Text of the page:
A number of states are faced with a situation where they already have an established brand in place, but they would like to begin using the new national brand: CTE: Learning that works for America.
Replacing one brand with another takes great care, as audience members may feel some loyalty to the old brand. It is important that the process of phasing out the old brand and phasing in the new brand be well-communicated and well-planned.
North Carolina is one example of a state that has successfully replaced an existing branding campaign with the CTE: Learning that works for America campaign.
In the year before the new CTE: Learning that works for America branding campaign was announced, North Carolina had started using a new, student-created logo. North Carolina’s CTE staff explained that they liked the new national CTE logo better than the one the department was using – but the department had a sensitive set of circumstances to navigate, since the existing logo was created by a student.
Rather than issuing a new directive, the department decided to provide Local Education Agencies (LEAs) with a positive introduction to the new brand without dictating that LEAs use it.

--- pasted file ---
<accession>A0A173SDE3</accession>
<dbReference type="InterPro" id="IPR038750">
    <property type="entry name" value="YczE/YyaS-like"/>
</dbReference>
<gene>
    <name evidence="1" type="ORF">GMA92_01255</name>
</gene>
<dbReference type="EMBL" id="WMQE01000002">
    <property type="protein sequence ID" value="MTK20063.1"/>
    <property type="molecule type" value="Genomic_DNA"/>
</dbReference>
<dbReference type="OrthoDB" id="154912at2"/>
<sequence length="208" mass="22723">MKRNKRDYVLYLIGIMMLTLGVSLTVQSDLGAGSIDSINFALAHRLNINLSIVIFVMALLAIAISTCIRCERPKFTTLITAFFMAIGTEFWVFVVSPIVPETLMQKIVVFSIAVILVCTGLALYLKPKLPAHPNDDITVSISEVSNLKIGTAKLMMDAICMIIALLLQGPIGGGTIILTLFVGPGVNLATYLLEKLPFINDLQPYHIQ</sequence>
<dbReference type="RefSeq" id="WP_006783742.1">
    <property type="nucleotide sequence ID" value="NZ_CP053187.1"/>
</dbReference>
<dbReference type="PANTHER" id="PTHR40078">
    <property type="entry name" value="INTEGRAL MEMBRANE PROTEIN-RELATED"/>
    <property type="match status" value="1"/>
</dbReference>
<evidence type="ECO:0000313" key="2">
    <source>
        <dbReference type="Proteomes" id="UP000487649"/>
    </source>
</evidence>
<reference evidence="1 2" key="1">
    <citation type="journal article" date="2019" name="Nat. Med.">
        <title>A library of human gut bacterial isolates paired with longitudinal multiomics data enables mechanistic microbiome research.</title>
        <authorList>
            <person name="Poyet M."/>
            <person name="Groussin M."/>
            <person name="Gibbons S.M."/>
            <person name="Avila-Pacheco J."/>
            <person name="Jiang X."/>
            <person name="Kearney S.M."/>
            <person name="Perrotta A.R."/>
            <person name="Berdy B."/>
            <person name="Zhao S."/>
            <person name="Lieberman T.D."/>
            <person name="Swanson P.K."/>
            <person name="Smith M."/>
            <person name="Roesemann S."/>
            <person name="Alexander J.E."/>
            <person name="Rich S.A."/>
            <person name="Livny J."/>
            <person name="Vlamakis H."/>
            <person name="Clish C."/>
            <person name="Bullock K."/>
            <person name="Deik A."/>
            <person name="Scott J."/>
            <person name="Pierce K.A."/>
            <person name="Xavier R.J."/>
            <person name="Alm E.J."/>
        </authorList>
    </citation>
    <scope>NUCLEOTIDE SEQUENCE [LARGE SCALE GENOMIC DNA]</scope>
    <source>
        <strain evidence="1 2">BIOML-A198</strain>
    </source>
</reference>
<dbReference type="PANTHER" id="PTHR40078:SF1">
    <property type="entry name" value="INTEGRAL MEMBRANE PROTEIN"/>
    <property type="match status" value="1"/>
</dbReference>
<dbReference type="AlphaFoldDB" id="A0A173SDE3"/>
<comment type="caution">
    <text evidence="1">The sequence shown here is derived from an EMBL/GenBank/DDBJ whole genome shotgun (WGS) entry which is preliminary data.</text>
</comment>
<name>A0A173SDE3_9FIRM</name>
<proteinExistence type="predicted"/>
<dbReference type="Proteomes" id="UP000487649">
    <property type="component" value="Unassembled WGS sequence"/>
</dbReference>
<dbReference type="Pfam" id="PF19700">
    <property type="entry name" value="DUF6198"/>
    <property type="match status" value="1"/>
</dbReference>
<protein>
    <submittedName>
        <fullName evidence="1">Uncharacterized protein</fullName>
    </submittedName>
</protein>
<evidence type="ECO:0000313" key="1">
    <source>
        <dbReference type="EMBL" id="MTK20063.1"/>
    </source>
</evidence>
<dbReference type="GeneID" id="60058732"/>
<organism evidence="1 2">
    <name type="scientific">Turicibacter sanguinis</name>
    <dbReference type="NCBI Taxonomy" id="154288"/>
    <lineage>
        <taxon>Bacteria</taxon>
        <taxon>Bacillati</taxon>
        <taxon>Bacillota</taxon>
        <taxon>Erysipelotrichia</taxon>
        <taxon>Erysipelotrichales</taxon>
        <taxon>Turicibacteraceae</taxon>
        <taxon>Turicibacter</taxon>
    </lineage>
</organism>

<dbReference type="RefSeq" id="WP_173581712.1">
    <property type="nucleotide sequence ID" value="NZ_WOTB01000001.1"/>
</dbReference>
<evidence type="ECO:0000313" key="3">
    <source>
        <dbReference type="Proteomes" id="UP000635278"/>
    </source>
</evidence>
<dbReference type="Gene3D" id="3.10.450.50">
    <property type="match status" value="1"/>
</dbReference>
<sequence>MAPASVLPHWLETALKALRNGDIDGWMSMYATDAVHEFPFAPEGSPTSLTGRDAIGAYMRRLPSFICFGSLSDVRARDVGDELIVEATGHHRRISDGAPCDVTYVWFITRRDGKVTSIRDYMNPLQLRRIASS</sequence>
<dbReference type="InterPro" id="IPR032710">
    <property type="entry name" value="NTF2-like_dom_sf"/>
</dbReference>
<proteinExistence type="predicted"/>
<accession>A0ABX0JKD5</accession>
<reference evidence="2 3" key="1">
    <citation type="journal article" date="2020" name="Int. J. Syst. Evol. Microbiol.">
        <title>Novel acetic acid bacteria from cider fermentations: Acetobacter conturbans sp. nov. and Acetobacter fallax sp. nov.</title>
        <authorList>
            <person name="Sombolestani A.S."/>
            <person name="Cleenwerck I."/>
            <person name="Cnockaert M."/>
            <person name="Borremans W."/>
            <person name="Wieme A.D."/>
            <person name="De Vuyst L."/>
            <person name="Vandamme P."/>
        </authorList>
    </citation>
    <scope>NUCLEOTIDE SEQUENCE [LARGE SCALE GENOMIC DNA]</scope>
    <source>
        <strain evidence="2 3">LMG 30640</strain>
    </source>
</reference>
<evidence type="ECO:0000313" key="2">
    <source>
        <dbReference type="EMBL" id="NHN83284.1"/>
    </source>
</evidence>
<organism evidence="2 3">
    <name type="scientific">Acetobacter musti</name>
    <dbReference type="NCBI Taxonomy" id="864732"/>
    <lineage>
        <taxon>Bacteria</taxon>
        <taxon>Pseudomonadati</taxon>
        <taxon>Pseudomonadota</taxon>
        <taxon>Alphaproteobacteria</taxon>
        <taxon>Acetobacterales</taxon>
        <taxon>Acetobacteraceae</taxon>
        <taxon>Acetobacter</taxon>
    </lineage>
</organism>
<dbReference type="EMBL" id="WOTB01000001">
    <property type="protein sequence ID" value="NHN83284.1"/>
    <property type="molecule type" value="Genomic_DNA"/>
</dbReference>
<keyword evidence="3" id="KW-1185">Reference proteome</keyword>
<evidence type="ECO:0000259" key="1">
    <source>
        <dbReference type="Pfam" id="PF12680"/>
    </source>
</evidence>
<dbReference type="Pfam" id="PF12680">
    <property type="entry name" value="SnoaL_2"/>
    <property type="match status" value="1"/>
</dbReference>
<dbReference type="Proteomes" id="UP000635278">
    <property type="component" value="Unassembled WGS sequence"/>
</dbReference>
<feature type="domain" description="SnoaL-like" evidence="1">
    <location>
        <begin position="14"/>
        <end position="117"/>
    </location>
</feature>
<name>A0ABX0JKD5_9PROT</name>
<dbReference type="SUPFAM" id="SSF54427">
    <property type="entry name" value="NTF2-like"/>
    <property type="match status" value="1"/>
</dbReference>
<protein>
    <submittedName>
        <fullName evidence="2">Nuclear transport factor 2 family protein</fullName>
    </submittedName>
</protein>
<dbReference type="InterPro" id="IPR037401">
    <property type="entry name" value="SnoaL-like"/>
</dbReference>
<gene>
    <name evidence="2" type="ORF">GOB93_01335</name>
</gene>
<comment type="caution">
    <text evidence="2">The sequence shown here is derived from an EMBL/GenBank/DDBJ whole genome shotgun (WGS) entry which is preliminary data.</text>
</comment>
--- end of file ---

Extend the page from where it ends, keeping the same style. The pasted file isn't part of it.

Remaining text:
The department leads by example, providing a strong example of how to use the new logo correctly. They only supply local educators with the new logo in the hopes that local educators will phase out their use of the old logo.
What can you do?
If your state is planning to phase out an existing brand and implement the CTE: Learning that works for America brand, communication is key. Communicate openly and often with state staff and local educators so that they understand the benefits of the branding change. Make sure they know the timeline for implementation, and provide them with clear directions for gaining access to the logos and other resources.